In some embodiments, the laminate sheet structure is slit into a tape that can in turn be impregnated with resin, using several possible methods. One common method comprises impregnating the laminate structure in the form of a tape with resin after it has been inserted into, or wound around, the item to be insulated. The resin is then cured. A second common method comprises impregnating the laminate structure in the form of a tape with resin prior to it being inserted into or wound around the item to be insulated, and then curing the resin.

While the laminate sheet structure is believed to have immediate use in industrial motors, wind turbine generators, other uses and applications are possible, including but not limited to such things as transformers and industrial power inverters.

TEST METHODS

The following test methods were used in the Examples provided below.

Basis Weight was measured according to ASTM D 645 and ASTM D 645-M-96 and reported in g/m 2 .

Thickness was measured according to ASTM D 646-96 and reported in mm.

Tensile Strength was measured according to ASTM D 828-93 with 2.54 cm wide test specimens and a gage length of 18 cm and reported in N/cm.

Gurlev Porosity was measured by air resistance in seconds per 100 mililiters of cylinder displacement for approximately 6.4 square centimeters circular area of a paper using a pressure differentical of 1.22 kPa in accordance with TAPPI T460.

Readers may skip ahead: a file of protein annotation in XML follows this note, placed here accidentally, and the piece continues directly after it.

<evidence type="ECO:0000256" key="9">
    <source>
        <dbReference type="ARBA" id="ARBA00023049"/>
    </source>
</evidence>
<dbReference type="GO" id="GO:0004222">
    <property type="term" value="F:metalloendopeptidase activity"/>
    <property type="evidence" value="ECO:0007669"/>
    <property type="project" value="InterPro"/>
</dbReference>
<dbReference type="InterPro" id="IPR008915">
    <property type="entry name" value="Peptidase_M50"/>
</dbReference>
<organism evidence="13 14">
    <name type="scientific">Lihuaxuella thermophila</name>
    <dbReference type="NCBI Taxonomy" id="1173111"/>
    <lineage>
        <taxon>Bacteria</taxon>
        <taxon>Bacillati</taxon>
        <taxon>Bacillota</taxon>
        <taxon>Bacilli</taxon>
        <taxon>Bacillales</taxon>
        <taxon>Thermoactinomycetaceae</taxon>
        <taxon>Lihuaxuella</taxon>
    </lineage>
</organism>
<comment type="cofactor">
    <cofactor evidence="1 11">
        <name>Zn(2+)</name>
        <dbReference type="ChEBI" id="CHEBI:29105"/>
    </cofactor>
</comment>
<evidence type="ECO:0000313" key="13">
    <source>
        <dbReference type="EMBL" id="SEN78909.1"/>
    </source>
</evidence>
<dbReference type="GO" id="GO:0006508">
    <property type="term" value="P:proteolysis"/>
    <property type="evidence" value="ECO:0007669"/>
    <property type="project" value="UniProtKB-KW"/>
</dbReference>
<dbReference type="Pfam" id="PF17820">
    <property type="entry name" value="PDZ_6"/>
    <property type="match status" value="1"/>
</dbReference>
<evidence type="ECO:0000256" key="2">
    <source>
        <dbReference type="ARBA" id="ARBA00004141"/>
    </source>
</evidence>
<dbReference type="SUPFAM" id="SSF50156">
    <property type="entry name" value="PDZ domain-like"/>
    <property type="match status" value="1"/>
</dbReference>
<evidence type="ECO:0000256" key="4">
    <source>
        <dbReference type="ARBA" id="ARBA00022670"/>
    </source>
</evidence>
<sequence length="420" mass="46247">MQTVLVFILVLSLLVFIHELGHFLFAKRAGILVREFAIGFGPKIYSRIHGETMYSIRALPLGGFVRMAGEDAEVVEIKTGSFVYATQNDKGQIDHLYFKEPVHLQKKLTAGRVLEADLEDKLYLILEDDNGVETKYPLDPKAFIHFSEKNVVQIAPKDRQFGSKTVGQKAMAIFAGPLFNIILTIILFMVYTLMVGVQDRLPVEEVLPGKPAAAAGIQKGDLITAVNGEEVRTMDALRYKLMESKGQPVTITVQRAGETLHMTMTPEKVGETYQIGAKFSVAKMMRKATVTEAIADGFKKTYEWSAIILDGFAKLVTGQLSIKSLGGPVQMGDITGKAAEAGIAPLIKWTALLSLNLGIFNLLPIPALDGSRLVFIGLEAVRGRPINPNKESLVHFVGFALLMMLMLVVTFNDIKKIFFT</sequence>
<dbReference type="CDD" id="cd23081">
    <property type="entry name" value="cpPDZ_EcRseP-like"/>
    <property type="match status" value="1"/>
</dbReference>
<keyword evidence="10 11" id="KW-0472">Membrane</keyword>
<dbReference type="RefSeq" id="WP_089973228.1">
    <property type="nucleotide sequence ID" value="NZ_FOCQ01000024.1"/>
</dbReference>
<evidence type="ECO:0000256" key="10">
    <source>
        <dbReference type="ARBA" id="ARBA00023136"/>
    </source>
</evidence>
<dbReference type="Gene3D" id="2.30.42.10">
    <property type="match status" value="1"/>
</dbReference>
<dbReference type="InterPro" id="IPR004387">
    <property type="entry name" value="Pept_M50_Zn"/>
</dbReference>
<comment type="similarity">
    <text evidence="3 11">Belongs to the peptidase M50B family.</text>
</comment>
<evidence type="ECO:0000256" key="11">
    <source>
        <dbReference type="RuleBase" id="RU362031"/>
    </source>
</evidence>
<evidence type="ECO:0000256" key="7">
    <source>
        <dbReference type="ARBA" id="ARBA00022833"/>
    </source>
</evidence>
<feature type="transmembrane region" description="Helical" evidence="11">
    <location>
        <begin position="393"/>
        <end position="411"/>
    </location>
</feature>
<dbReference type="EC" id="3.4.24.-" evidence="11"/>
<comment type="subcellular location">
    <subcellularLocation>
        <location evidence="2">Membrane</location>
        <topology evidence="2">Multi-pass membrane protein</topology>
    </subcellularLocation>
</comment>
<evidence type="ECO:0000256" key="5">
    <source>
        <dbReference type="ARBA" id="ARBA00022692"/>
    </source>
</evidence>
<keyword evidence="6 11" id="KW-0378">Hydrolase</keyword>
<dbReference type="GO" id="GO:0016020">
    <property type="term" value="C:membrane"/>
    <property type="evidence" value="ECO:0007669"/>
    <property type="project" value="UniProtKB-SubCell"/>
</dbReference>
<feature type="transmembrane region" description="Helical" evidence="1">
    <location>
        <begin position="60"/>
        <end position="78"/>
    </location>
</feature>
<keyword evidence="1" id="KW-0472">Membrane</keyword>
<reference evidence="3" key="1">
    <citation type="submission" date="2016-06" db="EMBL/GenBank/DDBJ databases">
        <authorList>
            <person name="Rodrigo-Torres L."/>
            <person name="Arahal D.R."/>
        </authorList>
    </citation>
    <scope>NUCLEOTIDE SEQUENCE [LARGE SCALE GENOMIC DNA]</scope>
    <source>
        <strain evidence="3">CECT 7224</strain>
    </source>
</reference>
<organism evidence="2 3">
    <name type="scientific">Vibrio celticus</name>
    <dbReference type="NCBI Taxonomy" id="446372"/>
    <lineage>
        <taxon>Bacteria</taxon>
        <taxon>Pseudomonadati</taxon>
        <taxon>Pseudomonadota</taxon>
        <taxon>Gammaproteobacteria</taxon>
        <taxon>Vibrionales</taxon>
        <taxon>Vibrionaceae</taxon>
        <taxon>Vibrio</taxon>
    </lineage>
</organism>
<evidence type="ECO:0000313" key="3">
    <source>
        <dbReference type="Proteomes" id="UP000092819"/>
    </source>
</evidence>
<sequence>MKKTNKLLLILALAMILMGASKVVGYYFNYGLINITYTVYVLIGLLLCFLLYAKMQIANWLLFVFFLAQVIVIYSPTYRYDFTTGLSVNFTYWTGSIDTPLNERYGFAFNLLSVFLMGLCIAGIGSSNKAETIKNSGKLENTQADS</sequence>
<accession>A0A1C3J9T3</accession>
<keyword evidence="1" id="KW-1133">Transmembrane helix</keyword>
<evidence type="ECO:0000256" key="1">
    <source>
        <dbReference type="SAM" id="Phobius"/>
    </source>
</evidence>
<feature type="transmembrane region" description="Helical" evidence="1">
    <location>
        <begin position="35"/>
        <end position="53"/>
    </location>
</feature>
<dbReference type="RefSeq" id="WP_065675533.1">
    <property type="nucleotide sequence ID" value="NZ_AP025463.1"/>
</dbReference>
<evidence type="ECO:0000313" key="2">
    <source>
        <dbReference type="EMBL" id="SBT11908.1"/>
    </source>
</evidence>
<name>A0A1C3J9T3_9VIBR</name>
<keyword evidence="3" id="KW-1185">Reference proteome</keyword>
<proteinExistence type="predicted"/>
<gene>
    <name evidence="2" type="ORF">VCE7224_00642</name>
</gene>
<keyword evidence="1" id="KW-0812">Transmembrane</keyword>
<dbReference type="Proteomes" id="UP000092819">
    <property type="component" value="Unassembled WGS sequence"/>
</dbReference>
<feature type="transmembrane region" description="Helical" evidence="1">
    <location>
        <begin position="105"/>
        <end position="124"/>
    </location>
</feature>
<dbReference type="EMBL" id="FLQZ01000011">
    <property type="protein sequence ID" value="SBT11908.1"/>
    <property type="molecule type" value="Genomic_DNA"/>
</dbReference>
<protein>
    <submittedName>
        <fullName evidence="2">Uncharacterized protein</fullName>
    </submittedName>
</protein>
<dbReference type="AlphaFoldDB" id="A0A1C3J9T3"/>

Stiffness (flexibility) was measured of the bending resistance of paper by measuring the the maximum flexural load to bend a specimen divided by the length of test speicimen (15 mm wide by 200 mm long) in accordance with IEC 60371 -2 and reported in N/m. Dielectric Strength was measured according to ASTM D 149-97A and reported in kV/mm.

EXAMPLES

Hereinafter the present invention will be described in more detail in the following examples.

Example 1

A multilayer laminate structure was made from three separate layers, which were a corona-resistant layer, a unidirectional glass thread support layer, and a resin-compatible layer. The corona-resistant layer was 0.15 mm thick and contained of 95 weight percent calcined mica flake (muscovite type available from the Electrical Samica Flake Co., Rutland, Vermont) and 5 weight percent poly(metaphenylene isophthalamide) fibrids made in a manner generally described in U.S. Pat. 3,756,908.

The resin-compatible layer was 0.03 mm thick and consisted of 70 weight percent uncalcined mica flake (muscovite type available from the SWECO Inc., South Korea) and 15 weight percent poly(metaphenylene isophthalamide) fibrids and 15 weight percent poly(metaphenylene isophthalamide) floe that was 0.22 tex linear density and 0.64 cm length Nomex® fiber, available from the DuPont Co., Wilmington, Delaware.

The glass yarn based support layer contained 50 pm glass thread. It was sandwiched with a layer of epoxy adhesive (approximately 9 g/m 2 ) between the corona-resistant layer and the resin-compatible layer and calendered between nipped calender rolls heated to 150°C and operating at a nip pressure of 2500 N/cm to produce a laminate having corona-resistant layer, adhesive, a